Saturday, July 04, 2009

Makin' Up Stories

It may or may not be true, but my family swears that I wrote on everything from newspaper to the living room walls from the time I could hold a crayon in a chubby, sweaty fist. I've taken their word for it simply because it sounds right. I've always loved filling up empty space with whatever was lurking inside my head. I've always loved filling up silences with anecdotes. I was born under a chatty star, a story-teller's star.

The funny thing is, in spite of the fact that I've been writing all my life and have always identified myself as a writer, even other writers are often taken aback that I tell stories.

Yes, even a trip to the grocery store is a story. I've never responded to "how was your trip?" with anything as mundane or annoyingly inconsequential as "fine."

FINE?

Surely we can do better than that.

For me, every interaction with the world around me is part of a never-ending journal entry. And if it happened, it can be re-told. And if you're re-telling it, you might as well sell it to the cheap seats.

The odd thing-- at least to me, coming from a family of very rich story-telling traditions and being slanted that way from birth-- is that people, in this day and age of television sound bites and thirty second meals from the microwave, are suspicious of good stories. I'm never quite sure if this is because we live in an era of "based upon a true story" fictions, or if we have so much overblown sensationalism flung at us, or if the craft of telling things richly and beautifully is dying. I pray it isn't the latter.

Because it really isn't that bizarre things are always happening to me. It's that I relish every little bubble in the glass, every bump in the road, every interesting new face as part of my story. And nobody ever opened a book to read "once upon a time everything was fine, really, nothing much was going on" and turned the page for more. Fine? Yes, well, thanks very much, if you could point me to the dark-stormy-night-and-then-a-scream section I'll be on my way.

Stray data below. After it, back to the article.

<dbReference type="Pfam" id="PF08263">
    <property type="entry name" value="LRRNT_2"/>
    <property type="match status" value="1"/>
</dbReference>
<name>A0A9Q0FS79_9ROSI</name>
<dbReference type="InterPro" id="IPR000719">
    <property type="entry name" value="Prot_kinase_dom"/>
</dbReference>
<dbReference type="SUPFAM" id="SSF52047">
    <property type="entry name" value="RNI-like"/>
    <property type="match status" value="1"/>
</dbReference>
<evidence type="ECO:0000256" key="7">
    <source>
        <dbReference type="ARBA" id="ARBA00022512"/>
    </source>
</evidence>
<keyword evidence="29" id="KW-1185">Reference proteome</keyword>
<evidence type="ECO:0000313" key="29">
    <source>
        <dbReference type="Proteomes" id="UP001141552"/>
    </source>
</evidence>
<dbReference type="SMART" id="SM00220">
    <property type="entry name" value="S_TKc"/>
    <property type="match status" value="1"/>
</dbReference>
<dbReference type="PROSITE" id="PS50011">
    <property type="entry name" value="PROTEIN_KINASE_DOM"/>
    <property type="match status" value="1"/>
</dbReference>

I used to worry over this. I'd be huddled around an illegal bonfire on the beach and somebody would say something that led me into a tale. And half the people huddled there would be grinning and nodding. And one quarter of them would be quietly interested. But that last quarter would be blatantly disgusted. They were part of the Fullocrap tribe. They never believed a story, and weren't content to wonder. They're the people who always blurt out "I don't believe it."

These are the same people who, as adults, told their kids at a very young age that there was no Santa. They claimed it was because they didn't want to lie to their children, but it was really because they wanted credit for the presents. They raised weird, creepy kids, whom I tortured with the most outrageous stuff I could dream up, running home to count backwards from one hundred to see how long it would take for their parents to call mine. "Why," Mrs. Uptight would shout, "did your daughter tell Norman he was going to have a tick crawl into his ear and suck out his brains til he died in his sleep? He hasn't slept in a week!"

(Pssst. I never got in trouble. My parents thought your family was weird and laughed. Which is probably just as much a reason for me being kind of mean as your mom is for you being totally weird.)

I hated them in my youth, but became fascinated with them in adulthood. At some point, you see, I realized that lots of people question the story-teller, but only a few despise him or her for the story. You see bitter anger in those faces. I've never understood a hostile response to a story, so I was often drawn to members of the Fullocrap nation. It's another part of my nature-- I love to know what makes something work.

In recent years, though, through study and experience, I've come to the startling conclusion that most people enter the world differently. It might sound odd to someone else, but I really was surrounded by story-telling as a kid. We begged my father to tell us tales of growing up in a magical place called the Blue Ridge Mountains. We listened to yarns from across the sea and dreamed of Ireland's green valleys. My father and mother never came home from anything-- not even a trip to the mailbox-- without something interesting to report.